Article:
I don’t know about you, but I find it very hard to choose books at the library. I like to try new authors but it’s so difficult to decide which book to pick. One year I decided that I’d work my way through the alphabet; I stalled on A when I had to read every Kate Atkinson book, did the same with B (Raffaella Barker) and when I couldn’t find anything I wanted to read in C, I abandoned the whole thing. In similar vein, for the Stitched Journal Project, I decided to pick a book from the needlecrafts section of the library and learn a new skill. In a fairly random and hasty selection, I brought home a book about nuno felting, which apparently “combines wool fibres with woven fabrics like chiffon and muslin to produce a material that’s lightweight and flexible”.
Inspiration was easy as the farm and garden are filled with blossom and flowers. Yellows, greens and mauves are everywhere.The bright yellow flowers of oilseed rape stand out against an azure sky (some days), the colours so strong they almost hurt your eyes while lime green coloured shoots on the Christmas tree branches contrast with the dark green growth from last year. In the garden, there are more flowers on the bay tree than I’ve seen before and the forget-me-nots cut a swathe of blue beneath the apple trees. The decision was made to use nuno felting to recreate the spring colours for my April Stitched Journal Project.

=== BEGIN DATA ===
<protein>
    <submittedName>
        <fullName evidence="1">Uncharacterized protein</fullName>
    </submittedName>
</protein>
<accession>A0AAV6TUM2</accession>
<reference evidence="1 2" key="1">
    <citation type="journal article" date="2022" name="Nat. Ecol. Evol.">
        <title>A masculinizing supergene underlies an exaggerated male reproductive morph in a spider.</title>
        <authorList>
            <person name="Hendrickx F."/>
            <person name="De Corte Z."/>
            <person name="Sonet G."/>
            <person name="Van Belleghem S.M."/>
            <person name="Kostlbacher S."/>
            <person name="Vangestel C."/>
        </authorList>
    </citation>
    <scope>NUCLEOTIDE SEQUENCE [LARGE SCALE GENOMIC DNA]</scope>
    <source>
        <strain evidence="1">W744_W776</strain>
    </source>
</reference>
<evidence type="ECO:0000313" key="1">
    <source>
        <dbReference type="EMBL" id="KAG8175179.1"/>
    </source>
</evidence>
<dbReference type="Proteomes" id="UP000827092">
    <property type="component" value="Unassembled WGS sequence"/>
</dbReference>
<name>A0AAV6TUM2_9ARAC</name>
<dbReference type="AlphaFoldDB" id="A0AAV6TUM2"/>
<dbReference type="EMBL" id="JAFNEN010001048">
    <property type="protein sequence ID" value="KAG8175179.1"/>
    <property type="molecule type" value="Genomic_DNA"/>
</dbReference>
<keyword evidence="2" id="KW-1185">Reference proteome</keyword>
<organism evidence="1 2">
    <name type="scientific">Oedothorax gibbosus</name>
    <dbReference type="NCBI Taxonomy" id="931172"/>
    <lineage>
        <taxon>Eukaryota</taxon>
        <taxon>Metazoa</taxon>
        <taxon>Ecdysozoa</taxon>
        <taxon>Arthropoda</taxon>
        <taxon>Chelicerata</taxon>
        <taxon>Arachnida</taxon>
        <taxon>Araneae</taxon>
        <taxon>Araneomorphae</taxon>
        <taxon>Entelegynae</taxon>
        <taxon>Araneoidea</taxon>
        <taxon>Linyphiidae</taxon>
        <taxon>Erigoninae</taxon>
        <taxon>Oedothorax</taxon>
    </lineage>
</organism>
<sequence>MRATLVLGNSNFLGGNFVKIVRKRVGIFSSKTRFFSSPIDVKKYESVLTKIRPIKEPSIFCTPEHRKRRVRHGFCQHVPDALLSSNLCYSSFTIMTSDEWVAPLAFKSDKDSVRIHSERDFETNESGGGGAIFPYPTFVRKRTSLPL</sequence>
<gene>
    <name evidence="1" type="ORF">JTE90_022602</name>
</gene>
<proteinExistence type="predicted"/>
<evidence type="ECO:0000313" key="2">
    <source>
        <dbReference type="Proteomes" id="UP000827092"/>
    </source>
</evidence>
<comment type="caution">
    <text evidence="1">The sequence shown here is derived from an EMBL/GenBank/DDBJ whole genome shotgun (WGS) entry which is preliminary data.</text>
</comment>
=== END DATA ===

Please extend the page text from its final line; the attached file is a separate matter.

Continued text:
After ages spent rubbing carded wool with soap, wrapping it around a plastic tube and then rolling in bubble wrap, adding contrasting wool and then silk, I ended up with a scrap of almost combined wool and silk. As directed, I set my sewing machine to the free embroidery stitch (after searching half hour for the sewing machine instruction book and the bag of attachments) and sewed aimlessly around to make a pattern.
The silk was duly snipped off in places to reveal the felted wool below and left in other places to create interest. The result was … a mess. I can’t really see the point of it, even when it works properly and I rather lost enthusiasm for the whole thing half way through. Suffice to say, the book has gone back to the library and I shall not be venturing further along that shelf in May.
On the plus side, for the first time, I used the darning plate on my sewing machine. Who knows, next month I could be sewing portraits like Harriet Riddell. Or not.
Linking with Lola Nova for The Stitched Journal Project where all sorts of people make all sorts of things.